Savanna shrew (Crocidura fulvastra)

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Savanna shrew fact file

Savanna shrew description

KingdomAnimalia
PhylumChordata
ClassMammalia
OrderEulipotyphla
FamilySoricidae
GenusCrocidura (1)

The savanna shrew, which gets its name from its preferred habitat, is a white-toothed, or musk shrew (belonging to the genus Crocidura). White-toothed shrews are so named because, in contrast to other shrew groups, the tips of the teeth are not tinged reddish-brown (2). The short, velvety fur of the savanna shrew varies in colour between individuals, and may be brown, beige, grey or black (2). The long tail, which is covered in short, wiry hairs and longer, finer, white hairs, is often shorter in length than the body and head combined (2).

Size
Head-body length: 4 – 18 cm (2)
Tail length: 4 – 11 cm (2)
Weight
3 – 65 g (2)
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Savanna shrew biology

The savanna shrew feeds primarily on insects, but will also eat any fresh carrion, including that of small mammals, amphibians and reptiles (2). It finds its prey by foraging through leaf litter, under fallen trees, and under piles of stones or branches. If it feels threatened, the savanna shrew will stoop low to the ground, raise its head, display its white teeth, and produce a quick shriek (2).

Although the litter size of the savanna shrew is not known, the average litter size for white-toothed shrew species is one to ten young, with each weighing about one gram at birth (2). Typically, white-toothed shrews do not dig their own burrows, but instead occupy those abandoned by other burrowing animals, where they will build a nest from twigs and leaves (2). The young, which are hairless and blind for the first week of life, are weaned after about 20 days and are sexually mature by around two to three months (2).

All white-toothed shrews have scent glands on the sides of the body, which produce a strong, musky odour, hence their other common name, musk shrews (2). This strong odour appears to play a role in deterring predators, or may have a sexual function (3). Male white-toothed shrews possess larger glands than females (2), and leave a musky trail behind them, possibly to deter other males from following. The female leaves a strong trail behind when not in season, possibly to discourage any male from following, but when breeding, the female ceases leaving any odour trail, which may be to hide the nest and young from potential predators (3).

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Savanna shrew range

The savanna shrew has a patchy distribution, extending from Mali, through Nigeria and Sudan to Ethiopia and Kenya (1) (2). It is also thought to occur in Benin, Burkina Faso, Cameroon, the Central African Republic and Chad (1), but this has yet to be confirmed. A mummified specimen of the savanna shrew has been found in Egypt, but this species has now been declared extinct there (1) (2).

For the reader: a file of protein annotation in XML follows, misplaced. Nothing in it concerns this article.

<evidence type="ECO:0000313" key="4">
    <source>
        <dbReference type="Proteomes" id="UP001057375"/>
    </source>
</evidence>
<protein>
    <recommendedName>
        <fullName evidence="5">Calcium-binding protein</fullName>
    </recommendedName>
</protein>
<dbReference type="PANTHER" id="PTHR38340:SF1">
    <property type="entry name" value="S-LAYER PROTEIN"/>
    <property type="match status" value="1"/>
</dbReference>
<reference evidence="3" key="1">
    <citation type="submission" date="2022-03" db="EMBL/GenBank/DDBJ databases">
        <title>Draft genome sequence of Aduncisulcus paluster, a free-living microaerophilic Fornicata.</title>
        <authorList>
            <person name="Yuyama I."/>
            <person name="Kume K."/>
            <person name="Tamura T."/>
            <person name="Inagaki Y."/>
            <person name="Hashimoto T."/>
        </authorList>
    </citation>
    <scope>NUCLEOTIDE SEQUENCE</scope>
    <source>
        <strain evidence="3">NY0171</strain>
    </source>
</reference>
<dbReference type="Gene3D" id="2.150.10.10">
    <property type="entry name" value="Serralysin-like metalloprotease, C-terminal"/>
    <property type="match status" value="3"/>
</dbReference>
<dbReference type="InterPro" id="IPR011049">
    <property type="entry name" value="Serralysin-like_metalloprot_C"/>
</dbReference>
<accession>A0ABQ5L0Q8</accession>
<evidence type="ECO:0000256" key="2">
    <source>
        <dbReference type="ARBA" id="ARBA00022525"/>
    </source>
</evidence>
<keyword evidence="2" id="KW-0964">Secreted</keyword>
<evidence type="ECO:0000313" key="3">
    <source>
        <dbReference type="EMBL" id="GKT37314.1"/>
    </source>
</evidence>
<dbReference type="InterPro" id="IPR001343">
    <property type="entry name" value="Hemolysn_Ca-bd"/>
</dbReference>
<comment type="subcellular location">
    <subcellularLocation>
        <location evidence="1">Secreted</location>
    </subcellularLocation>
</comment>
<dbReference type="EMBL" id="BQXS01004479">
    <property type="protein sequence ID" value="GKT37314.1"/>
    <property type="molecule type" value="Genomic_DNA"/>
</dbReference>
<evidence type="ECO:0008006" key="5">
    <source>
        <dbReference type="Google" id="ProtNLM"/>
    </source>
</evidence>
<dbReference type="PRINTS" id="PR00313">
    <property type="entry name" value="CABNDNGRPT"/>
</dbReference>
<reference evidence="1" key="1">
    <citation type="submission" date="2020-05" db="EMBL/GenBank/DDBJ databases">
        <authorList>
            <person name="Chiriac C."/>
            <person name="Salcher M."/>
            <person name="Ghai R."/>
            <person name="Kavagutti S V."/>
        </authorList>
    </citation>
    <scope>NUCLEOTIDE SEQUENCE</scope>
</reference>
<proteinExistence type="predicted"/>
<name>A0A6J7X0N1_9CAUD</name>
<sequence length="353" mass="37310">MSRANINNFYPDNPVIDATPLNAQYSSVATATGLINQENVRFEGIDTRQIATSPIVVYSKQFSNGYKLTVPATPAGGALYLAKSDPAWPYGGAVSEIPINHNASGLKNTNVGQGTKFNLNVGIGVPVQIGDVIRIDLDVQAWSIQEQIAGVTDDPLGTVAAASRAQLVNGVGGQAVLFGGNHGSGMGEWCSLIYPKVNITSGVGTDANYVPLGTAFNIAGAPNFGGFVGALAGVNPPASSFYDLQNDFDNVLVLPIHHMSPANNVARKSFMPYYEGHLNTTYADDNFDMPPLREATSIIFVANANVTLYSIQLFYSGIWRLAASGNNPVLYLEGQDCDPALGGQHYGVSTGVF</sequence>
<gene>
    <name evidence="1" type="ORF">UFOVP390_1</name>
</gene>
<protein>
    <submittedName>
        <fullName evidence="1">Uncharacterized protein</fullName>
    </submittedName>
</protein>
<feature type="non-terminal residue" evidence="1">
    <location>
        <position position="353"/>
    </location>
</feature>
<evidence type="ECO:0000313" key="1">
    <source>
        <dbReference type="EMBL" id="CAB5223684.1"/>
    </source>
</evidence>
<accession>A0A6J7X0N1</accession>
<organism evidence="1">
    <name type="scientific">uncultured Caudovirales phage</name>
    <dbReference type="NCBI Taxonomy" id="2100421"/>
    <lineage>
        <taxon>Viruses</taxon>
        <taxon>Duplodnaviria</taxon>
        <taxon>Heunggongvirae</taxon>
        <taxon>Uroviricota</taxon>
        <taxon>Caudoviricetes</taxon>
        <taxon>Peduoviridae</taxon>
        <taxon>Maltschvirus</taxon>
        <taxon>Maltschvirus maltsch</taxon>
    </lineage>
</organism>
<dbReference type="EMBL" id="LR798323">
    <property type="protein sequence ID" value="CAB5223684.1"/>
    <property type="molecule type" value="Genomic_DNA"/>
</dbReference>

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Savanna shrew habitat

As it name implies, this shrew typically inhabits savanna (1).

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Savanna shrew status

Classified as Least Concern (LC) on the IUCN Red List (1).

IUCN Red List species status – Least Concern

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Savanna shrew threats

There are currently no known major threats to this species (1).

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Savanna shrew conservation

Although no specific conservation measures exist for the savanna shrew, considering the large extent of its range, it is highly probable that this species occurs in some protected areas (1).

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Authentication

This information is awaiting authentication by a species expert, and will be updated as soon as possible. If you are able to help please contact:
arkive@wildscreen.org.uk

This species information was authored as part of the ARKive and Universities Scheme.
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Glossary

Carrion
The flesh of a dead animal.
Genus
A category used in taxonomy, which is below ‘family’ and above ‘species’. A genus tends to contain species that have characteristics in common. The genus forms the first part of a ‘binomial’ Latin species name; the second part is the specific name.
Insectivore
Animal that feeds primarily on insects.
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References

  1. IUCN Red List (April, 2010)
    http://www.iucnredlist.org/
  2. Nowak, R.M. (1999) Walker’s Mammals of the World. The Johns Hopkins University Press, Baltimore, Maryland.
  3. Burton, M. and Burton R. (2002) International Wildlife Encyclopedia. Marshall Cavendish Corporation, New York. 
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